When Patents Are Stolen, So Are American Jobs

Ideas build nations. Great minds fueled the economies of nations as far back as the ancient Egyptians. Yet, after only a bit more than 200 years, America has become the world’s innovation leader.

Small and medium-sized American companies generate the overwhelming percentage of this creativity, filing 13 more patents per employee than large corporations do.

Meanwhile, the core copyright industries alone (not including the broader sector) lead all major industry sectors in U.S. exports and have grown three times faster than the overall economy in the past 20 years. Core copyright industries are those that create copyrighted works as their primary product, including motion pictures, music, software and publishing.

Our intellectual property (IP) is in demand everywhere around the globe.

Unfortunately, not everyone who demands our IP cares to pay for it.

Shutting down the theft of this property – especially if we were able contain one particular country — would have an overwhelmingly positive impact on job creation and the American economy.

The country most notoriously connected to IP theft is China, which according to a 2009 report issued by the U.S. International Trade Commission, found:

“Chinese IPR infringement and indigenous innovation policies largely block U.S. firms from China’s enormous government procurement market. These policies cost the U.S. IP-intensive economy that conducted business in China in 2009 an estimated $48.2 billion in sales, royalties, or license fees. Moreover, the Commission found that if China raised its IPR protection and enforcement efforts to comparable U.S. levels, this would translate into approximately 923,000 new jobs for U.S. IP-intensive firms.”

Now comes word of another country condoning IP theft, this time from India. India effectively ended Bayer Corp.’s monopoly on a patented cancer drug, licensing a much cheaper generic under a unique law aimed at keeping costs affordable. Bayer Corp., a subsidiary of the German pharma giant, is located in Pittsburgh, Pa.

According to the AP, “In a decision likely to upset Western pharmaceuticals, India’s patent office approved Natco Pharma Ltd.’s application to produce soreinib, a kidney and liver cancer treatment.”

The Indian ministry has decided that a right cannot be absolute and the Indian patent office can force companies to grant licenses to generics in cases of public emergency or where they can show patented products are priced out of reach.

The AP notes that this is the first case of compulsory licensing under India’s unique patent laws passed in 2005 and only one other nation (Thailand) has ever issued such a compulsory ruling.

It also reported that Western pharmaceutical companies have been pushing for stronger patent protections and rules to clamp down on a $26 billion Indian generics industry they say is overstepping intellectual property rights.

This is all the more troublesome because we already have a U.S. goods trade deficit with India of $4.7 billion in 2009. U.S goods exports in 2009 were $16.5 billion, down 6.9 percent from the previous year. Corresponding U.S. imports from India were $21.2 billion, down 17.6 percent. India is currently the 17th largest export market for U.S. goods.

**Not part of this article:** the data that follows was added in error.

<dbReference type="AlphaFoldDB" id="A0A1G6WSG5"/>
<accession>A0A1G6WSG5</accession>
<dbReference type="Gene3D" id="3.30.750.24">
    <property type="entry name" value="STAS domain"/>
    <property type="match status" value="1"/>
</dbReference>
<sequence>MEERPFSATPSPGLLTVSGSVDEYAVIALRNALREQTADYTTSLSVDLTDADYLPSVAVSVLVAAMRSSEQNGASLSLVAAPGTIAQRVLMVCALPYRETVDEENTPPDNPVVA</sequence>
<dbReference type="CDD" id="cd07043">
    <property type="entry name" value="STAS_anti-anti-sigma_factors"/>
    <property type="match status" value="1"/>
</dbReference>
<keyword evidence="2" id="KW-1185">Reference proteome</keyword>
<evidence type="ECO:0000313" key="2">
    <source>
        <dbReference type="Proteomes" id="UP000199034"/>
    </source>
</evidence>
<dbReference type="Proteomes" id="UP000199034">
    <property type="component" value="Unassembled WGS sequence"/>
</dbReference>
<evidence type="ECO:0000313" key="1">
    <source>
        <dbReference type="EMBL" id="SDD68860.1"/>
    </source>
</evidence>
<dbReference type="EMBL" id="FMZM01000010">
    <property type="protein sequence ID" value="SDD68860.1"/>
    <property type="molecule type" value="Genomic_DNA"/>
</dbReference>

We have a trade deficit with India and they reward our loyalty by trashing our patents and intellectual property? That’s not fair play and that’s not how America should conduct business.

To get a feel for how duplicitous this Indian IP grab is, according to the Business in India website: “The importance of intellectual property in India is well established at all levels — statutory, administrative and judicial. India ratified the agreement with the World Trade Organization (WTO). This Agreement, inter-alia, contains an Agreement on Trade Related Aspects of Intellectual Property Rights (TRIPS) which came into force from 1st January 1995.”

This agreement specifically covers copyrights and related rights and trade marks.

If other nations around the world see this ruling by India as a license to follow suit, we could see U.S. IP and patents under attack in other countries.

The United States must fight back. It starts with the Import Administration and the Patent and Trademark Office, divisions of the U.S. Department of Commerce, who are dedicated to enforcing our international commerce agreements. But they are woefully understaffed.

We need to invest in a dramatic increase in the legal personnel in these trade-enforcement groups and we must give them the resources they need to deal with the enormity of the problem.

When nations such as India and China steal our intellectual property, they are stealing from American companies, their employees, and from the American people.

This should become an issue vital to every American. Our economy suffers, our employment picture suffers, and our prestige suffers when our patents are ignored.

As a result, the American consumer pays more for just about everything as nations around the world get a free ride on everything from pharmaceuticals to software.

Don’t ignore this issue.

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